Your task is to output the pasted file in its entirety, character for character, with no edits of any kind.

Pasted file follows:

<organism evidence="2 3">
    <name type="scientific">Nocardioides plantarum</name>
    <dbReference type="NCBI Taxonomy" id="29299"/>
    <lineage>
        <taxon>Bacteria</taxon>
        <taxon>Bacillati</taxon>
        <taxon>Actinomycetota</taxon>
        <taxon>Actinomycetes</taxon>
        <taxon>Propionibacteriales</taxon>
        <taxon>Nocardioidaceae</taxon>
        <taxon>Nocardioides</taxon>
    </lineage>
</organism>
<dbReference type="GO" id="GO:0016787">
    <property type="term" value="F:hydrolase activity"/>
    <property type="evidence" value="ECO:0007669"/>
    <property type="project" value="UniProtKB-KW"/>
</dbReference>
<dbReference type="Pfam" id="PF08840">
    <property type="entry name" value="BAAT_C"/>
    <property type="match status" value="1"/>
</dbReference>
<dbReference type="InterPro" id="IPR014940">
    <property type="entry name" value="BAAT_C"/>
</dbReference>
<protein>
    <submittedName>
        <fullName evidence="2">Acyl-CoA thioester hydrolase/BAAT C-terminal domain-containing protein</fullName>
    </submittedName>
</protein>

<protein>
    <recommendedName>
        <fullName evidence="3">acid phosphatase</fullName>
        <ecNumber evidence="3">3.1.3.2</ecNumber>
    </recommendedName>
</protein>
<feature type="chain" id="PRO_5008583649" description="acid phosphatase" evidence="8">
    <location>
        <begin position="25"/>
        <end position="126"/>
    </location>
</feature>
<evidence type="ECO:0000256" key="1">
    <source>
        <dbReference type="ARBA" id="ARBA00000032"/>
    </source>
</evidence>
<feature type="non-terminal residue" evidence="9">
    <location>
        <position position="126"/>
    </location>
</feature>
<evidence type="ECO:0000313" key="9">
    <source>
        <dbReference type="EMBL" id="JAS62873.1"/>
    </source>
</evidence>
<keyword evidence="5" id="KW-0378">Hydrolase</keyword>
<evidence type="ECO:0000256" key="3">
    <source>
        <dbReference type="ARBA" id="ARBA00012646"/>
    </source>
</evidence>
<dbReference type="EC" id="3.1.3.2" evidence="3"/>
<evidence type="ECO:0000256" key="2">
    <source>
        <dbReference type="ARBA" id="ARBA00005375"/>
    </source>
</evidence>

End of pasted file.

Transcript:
<organism evidence="2 3">
    <name type="scientific">Nocardioides plantarum</name>
    <dbReference type="NCBI Taxonomy" id="29299"/>
    <lineage>
        <taxon>Bacteria</taxon>
        <taxon>Bacillati</taxon>
        <taxon>Actinomycetota</taxon>
        <taxon>Actinomycetes</taxon>
        <taxon>Propionibacteriales</taxon>
        <taxon>Nocardioidaceae</taxon>
        <taxon>Nocardioides</taxon>
    </lineage>
</organism>
<dbReference type="GO" id="GO:0016787">
    <property type="term" value="F:hydrolase activity"/>
    <property type="evidence" value="ECO:0007669"/>
    <property type="project" value="UniProtKB-KW"/>
</dbReference>
<dbReference type="Pfam" id="PF08840">
    <property type="entry name" value="BAAT_C"/>
    <property type="match status" value="1"/>
</dbReference>
<dbReference type="InterPro" id="IPR014940">
    <property type="entry name" value="BAAT_C"/>
</dbReference>
<protein>
    <submittedName>
        <fullName evidence="2">Acyl-CoA thioester hydrolase/BAAT C-terminal domain-containing protein</fullName>
    </submittedName>
</protein>

<protein>
    <recommendedName>
        <fullName evidence="3">acid phosphatase</fullName>
        <ecNumber evidence="3">3.1.3.2</ecNumber>
    </recommendedName>
</protein>
<feature type="chain" id="PRO_5008583649" description="acid phosphatase" evidence="8">
    <location>
        <begin position="25"/>
        <end position="126"/>
    </location>
</feature>
<evidence type="ECO:0000256" key="1">
    <source>
        <dbReference type="ARBA" id="ARBA00000032"/>
    </source>
</evidence>
<feature type="non-terminal residue" evidence="9">
    <location>
        <position position="126"/>
    </location>
</feature>
<evidence type="ECO:0000313" key="9">
    <source>
        <dbReference type="EMBL" id="JAS62873.1"/>
    </source>
</evidence>
<keyword evidence="5" id="KW-0378">Hydrolase</keyword>
<evidence type="ECO:0000256" key="3">
    <source>
        <dbReference type="ARBA" id="ARBA00012646"/>
    </source>
</evidence>
<dbReference type="EC" id="3.1.3.2" evidence="3"/>
<evidence type="ECO:0000256" key="2">
    <source>
        <dbReference type="ARBA" id="ARBA00005375"/>
    </source>
</evidence>